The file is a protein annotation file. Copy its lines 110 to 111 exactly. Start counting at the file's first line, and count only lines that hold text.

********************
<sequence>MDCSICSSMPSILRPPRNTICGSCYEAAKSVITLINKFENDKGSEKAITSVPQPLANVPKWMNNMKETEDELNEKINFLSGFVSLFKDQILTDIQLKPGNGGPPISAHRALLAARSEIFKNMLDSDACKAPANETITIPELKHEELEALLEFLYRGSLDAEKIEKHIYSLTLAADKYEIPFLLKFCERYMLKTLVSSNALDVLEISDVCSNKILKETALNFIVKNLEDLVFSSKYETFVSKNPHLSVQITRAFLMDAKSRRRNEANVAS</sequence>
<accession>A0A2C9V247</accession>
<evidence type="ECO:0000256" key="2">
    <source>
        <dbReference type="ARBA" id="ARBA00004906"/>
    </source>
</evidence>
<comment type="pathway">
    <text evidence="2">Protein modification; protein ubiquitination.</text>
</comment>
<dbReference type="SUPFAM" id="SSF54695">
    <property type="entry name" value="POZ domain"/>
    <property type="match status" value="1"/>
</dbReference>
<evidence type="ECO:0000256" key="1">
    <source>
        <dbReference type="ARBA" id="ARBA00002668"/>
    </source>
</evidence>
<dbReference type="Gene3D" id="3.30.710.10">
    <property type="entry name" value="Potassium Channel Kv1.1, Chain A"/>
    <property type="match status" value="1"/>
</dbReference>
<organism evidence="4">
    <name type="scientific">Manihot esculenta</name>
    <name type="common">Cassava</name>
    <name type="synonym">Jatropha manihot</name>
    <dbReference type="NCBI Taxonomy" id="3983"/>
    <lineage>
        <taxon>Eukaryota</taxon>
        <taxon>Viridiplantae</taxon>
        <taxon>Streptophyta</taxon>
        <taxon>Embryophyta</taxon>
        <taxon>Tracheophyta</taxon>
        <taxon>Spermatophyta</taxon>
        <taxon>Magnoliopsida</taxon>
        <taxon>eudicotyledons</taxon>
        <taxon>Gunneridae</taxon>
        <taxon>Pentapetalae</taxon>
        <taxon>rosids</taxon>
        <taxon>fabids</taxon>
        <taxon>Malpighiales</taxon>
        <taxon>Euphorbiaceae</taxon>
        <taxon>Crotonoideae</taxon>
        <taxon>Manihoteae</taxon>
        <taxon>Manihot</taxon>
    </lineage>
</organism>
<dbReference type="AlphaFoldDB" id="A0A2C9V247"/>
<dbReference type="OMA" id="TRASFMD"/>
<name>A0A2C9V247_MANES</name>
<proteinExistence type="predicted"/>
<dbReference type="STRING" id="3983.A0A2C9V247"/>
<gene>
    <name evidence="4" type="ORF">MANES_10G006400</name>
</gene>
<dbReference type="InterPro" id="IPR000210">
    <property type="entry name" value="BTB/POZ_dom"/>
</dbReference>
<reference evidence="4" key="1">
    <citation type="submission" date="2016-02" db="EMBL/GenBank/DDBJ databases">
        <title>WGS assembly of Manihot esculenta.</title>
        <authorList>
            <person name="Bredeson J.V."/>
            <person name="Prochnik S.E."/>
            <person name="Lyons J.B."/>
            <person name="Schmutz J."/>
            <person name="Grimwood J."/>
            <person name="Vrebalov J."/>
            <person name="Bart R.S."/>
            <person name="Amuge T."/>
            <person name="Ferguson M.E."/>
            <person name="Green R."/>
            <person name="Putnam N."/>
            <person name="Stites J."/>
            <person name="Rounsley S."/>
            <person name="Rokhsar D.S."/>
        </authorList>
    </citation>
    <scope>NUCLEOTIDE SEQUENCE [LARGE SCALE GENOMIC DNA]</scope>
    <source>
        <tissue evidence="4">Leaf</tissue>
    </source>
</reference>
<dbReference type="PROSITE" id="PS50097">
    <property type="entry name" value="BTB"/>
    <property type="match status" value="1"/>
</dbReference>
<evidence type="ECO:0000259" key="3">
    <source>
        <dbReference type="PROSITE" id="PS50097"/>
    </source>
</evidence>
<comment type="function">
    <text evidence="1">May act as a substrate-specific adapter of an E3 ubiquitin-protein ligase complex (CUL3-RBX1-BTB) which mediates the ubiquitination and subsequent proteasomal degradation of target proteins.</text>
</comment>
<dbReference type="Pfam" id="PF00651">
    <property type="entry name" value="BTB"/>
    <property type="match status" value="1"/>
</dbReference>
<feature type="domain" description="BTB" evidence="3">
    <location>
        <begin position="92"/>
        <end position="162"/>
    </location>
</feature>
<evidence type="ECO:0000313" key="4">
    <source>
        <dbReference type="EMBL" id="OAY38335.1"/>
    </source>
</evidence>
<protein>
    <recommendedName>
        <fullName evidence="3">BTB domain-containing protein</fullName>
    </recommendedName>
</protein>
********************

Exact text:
    </source>
</evidence>